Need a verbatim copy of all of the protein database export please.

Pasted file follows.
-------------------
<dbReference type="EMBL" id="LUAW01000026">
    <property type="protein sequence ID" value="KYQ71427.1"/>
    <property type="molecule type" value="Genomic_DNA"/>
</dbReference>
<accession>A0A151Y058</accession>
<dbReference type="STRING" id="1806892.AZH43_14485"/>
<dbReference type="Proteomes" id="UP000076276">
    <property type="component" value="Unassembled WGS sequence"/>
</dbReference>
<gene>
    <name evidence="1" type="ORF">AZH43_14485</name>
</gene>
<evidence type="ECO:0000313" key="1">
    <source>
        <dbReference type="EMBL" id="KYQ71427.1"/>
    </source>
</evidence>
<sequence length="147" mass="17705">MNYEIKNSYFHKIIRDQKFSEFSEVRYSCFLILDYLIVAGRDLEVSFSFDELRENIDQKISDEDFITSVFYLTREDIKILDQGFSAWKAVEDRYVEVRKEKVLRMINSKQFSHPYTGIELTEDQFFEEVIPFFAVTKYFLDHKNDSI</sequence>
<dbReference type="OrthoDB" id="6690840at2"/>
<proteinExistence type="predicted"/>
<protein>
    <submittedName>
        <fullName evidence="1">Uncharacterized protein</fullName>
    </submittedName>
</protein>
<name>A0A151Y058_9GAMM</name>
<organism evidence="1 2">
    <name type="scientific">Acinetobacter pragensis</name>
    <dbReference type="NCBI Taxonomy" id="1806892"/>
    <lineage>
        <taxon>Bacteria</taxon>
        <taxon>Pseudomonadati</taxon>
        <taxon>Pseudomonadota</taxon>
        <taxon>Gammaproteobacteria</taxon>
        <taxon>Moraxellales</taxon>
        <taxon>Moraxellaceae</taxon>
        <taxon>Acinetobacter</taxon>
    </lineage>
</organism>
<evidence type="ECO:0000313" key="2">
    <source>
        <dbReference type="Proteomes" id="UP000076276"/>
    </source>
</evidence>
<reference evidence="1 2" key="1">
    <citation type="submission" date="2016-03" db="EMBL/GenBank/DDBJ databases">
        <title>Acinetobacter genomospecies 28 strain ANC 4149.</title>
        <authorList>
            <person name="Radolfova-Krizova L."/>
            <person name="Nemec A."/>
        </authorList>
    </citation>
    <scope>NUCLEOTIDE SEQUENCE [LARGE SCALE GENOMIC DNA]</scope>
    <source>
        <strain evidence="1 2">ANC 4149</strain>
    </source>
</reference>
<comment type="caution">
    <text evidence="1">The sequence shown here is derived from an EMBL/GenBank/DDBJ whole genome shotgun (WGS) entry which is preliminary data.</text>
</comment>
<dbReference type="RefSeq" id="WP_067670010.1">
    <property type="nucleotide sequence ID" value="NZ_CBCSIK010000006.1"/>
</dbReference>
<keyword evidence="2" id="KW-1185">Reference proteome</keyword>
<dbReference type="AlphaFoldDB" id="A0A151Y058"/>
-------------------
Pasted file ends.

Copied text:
<dbReference type="EMBL" id="LUAW01000026">
    <property type="protein sequence ID" value="KYQ71427.1"/>
    <property type="molecule type" value="Genomic_DNA"/>
</dbReference>
<accession>A0A151Y058</accession>
<dbReference type="STRING" id="1806892.AZH43_14485"/>
<dbReference type="Proteomes" id="UP000076276">
    <property type="component" value="Unassembled WGS sequence"/>
</dbReference>
<gene>
    <name evidence="1" type="ORF">AZH43_14485</name>
</gene>
<evidence type="ECO:0000313" key="1">
    <source>
        <dbReference type="EMBL" id="KYQ71427.1"/>
    </source>
</evidence>
<sequence length="147" mass="17705">MNYEIKNSYFHKIIRDQKFSEFSEVRYSCFLILDYLIVAGRDLEVSFSFDELRENIDQKISDEDFITSVFYLTREDIKILDQGFSAWKAVEDRYVEVRKEKVLRMINSKQFSHPYTGIELTEDQFFEEVIPFFAVTKYFLDHKNDSI</sequence>
<dbReference type="OrthoDB" id="6690840at2"/>
<proteinExistence type="predicted"/>
<protein>
    <submittedName>
        <fullName evidence="1">Uncharacterized protein</fullName>
    </submittedName>
</protein>
<name>A0A151Y058_9GAMM</name>
<organism evidence="1 2">
    <name type="scientific">Acinetobacter pragensis</name>
    <dbReference type="NCBI Taxonomy" id="1806892"/>
    <lineage>
        <taxon>Bacteria</taxon>
        <taxon>Pseudomonadati</taxon>
        <taxon>Pseudomonadota</taxon>
        <taxon>Gammaproteobacteria</taxon>
        <taxon>Moraxellales</taxon>
        <taxon>Moraxellaceae</taxon>
        <taxon>Acinetobacter</taxon>
    </lineage>
</organism>
<evidence type="ECO:0000313" key="2">
    <source>
        <dbReference type="Proteomes" id="UP000076276"/>
    </source>
</evidence>
<reference evidence="1 2" key="1">
    <citation type="submission" date="2016-03" db="EMBL/GenBank/DDBJ databases">
        <title>Acinetobacter genomospecies 28 strain ANC 4149.</title>
        <authorList>
            <person name="Radolfova-Krizova L."/>
            <person name="Nemec A."/>
        </authorList>
    </citation>
    <scope>NUCLEOTIDE SEQUENCE [LARGE SCALE GENOMIC DNA]</scope>
    <source>
        <strain evidence="1 2">ANC 4149</strain>
    </source>
</reference>
<comment type="caution">
    <text evidence="1">The sequence shown here is derived from an EMBL/GenBank/DDBJ whole genome shotgun (WGS) entry which is preliminary data.</text>
</comment>
<dbReference type="RefSeq" id="WP_067670010.1">
    <property type="nucleotide sequence ID" value="NZ_CBCSIK010000006.1"/>
</dbReference>
<keyword evidence="2" id="KW-1185">Reference proteome</keyword>
<dbReference type="AlphaFoldDB" id="A0A151Y058"/>